MANILA – The Department of Health (DOH) announced on Tuesday the launching of its series of Community-Based Training Programs as part of its intervention programs for the big number of drug surrenderers in the country
In a health forum spearheaded by the Philippine College of Physicians (PCP) and held at Annabel’s Restaurant in Tomas Morato Ave., Quezon City, Dr. Alfonso Villaroman, special assistant to DOH Assistant Secretary Elmer G. Punzalan who heads matters pertaining to drug abuse and rehabilitation, said that the first batch of the participants in the training are doctors from the Local Government Units (LGUs) in the National Capital Region (NCR).
Dr. Villaroman explained that the training will be conducted for four days in order to strengthen the doctors’ knowledge and better understanding on how they can properly assess the drug dependent/user surrenderers to ensure that proper recommendations can be made for them.
He said it is important that doctors can properly determine also the level of addiction of a patient so that they can classify what kind of intervention is needed.
He added that assessment is needed to find if the patient needs to be treated as outpatient, provided with counseling by psychiatrist, or requires to be referred to a mental health institution or facility wherein his or her condition can be managed.
“We have to increase the people’s competence in dealing with drug dependency in the community. We have to strengthen the facilities and rehabilitation centers. We have to train staffs that are going to be helping (in the process),” Dr. Villaroman said.
According to him, the training program will also cover social workers so that they can determine the kind of assistance programs and referrals that should be provided among drug-abused patients belonging to the indigent sector.
He further said that they want to spread out the training program through the community level in the different regions of the country as the training progresses.
Part of the training will also involve strengthening of researches and studies which will be done in coordination with the Department of Education (DepEd).
Dr. Villaroman, who also holds the position as Chief Program Officer of the DOH in Camp Bagong Diwa, Bicutan, Taguig City, said it is important to determine who among the surrenderers are experimental users, occasional users, regular users, and intensified users (prone to develop mental disorders and other health-issues as consequence).
He said that the labeling will then become a determining factor if the surrenderers are just needing counseling, be classified as outpatient (non-residential treatment), be an inpatient (residential treatment) to rehabilitation programs, just needing psychological advices or requiring a referral to a mental health institution.
The labeling will also determine who among them need referrals for livelihood or financial assistance.
“So ile-levelize mo. Kapag na-levelize mo na, alam mo kung saan dadalhin. Usually mga occasional, experimenters, puwede sa counseling iyan. Hindi naman kailangang ipasok sa rehab iyan. It’s like trying to kill a worm with a shotgun…,” he said.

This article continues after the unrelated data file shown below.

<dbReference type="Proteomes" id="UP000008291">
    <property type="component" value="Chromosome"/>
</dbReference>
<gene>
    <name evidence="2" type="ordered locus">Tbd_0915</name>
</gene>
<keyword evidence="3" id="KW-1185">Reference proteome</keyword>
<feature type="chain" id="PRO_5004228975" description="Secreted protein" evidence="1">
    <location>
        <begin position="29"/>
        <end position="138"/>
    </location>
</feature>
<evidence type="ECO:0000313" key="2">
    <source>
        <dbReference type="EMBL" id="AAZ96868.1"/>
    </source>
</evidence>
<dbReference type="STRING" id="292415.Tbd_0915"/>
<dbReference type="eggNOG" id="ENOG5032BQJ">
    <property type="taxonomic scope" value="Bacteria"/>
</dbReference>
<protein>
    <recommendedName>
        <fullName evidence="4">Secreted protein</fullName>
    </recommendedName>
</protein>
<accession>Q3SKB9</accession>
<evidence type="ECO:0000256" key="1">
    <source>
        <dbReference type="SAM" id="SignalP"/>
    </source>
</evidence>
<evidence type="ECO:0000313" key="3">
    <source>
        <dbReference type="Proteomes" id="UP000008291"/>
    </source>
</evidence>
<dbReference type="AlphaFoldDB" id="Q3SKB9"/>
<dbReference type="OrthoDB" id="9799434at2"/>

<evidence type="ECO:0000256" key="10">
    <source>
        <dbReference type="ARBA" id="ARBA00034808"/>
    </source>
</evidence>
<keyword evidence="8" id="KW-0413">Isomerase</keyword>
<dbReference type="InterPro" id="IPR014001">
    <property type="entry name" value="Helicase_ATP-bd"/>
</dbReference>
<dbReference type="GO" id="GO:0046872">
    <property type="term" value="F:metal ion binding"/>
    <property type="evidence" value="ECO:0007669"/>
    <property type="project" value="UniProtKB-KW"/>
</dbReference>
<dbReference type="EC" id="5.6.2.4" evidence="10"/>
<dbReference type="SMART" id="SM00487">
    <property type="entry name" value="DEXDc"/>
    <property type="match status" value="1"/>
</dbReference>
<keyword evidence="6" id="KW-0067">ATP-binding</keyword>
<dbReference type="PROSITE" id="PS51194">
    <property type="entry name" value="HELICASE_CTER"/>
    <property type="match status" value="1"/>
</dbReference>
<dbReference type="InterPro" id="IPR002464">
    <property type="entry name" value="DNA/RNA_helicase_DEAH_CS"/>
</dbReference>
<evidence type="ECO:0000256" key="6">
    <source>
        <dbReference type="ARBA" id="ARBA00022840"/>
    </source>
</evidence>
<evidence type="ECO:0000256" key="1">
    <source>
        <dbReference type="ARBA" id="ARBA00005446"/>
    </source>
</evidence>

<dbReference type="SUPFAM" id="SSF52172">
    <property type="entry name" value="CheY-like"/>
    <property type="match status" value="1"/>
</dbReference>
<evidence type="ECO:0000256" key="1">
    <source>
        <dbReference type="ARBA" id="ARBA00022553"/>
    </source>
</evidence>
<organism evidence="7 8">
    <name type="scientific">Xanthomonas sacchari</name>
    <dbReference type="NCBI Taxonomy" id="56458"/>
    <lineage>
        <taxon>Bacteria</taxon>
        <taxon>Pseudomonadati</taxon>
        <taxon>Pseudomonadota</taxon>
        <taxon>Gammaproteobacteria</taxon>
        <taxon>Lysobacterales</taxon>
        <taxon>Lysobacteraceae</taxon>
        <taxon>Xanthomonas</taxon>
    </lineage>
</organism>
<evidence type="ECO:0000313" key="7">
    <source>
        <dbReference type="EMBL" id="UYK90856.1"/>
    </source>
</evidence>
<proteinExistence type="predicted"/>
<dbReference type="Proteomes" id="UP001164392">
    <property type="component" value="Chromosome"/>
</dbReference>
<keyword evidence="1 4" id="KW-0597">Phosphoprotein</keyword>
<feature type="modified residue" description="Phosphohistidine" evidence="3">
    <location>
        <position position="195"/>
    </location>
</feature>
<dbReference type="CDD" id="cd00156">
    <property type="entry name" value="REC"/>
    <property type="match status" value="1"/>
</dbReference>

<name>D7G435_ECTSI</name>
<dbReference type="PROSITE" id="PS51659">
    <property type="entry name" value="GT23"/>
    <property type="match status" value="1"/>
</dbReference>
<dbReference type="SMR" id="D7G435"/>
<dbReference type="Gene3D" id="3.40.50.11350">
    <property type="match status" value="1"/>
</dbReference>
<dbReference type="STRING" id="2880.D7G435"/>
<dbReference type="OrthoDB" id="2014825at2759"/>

Prior to the start of the conduct of the community-based training program to help treat and rehabilitate drug users, the DOH has already begun to formulate the intervention program in coordination with different stakeholders and government agencies as mandated in Republic Act No. 9165, otherwise known as the Dangerous Drugs Board Act or Comprehensive Dangerous Drugs Act of 2002.
During the last election campaign period wherein then presidential candidate and now President Rodrigo R. Duterte expressed how he hated drugs and determined to crush it, bulk of drug addict surrenderers was already predicted.
For that fear, a lot of surrenderers started to come out and expressed desire to renew themselves, which then prompted the DOH and other concerned agencies to perform their mandate of providing treatment and rehabilitation as part of their commitment toward the “Health for All, All for Health” battle cry.
“Addiction is a disease. It’s a brain disease. It is brought about by imbalance of chemicals in the brain because of chemicals that you put in your body. Nagkakaroon ng long lasting effect,” Dr. Villaroman explained.
He said that they are making the treatment and rehabilitation as intervention program to help the patients become sober and avoid using drugs again.
He said it is important that family support group will also come along as the patient undergoes that phase because in some cases, family and financial problems can also be traced as reasons why some people are hooked to drug addiction.
Also present in the forum were Dr. Clara Fuderanan, another official of DOH in its Treatment and Abuse Program, and Dr. Myra Dee Lopez-Roces, a psychiatrist from the Philippine Psychiatrist Association (PPA).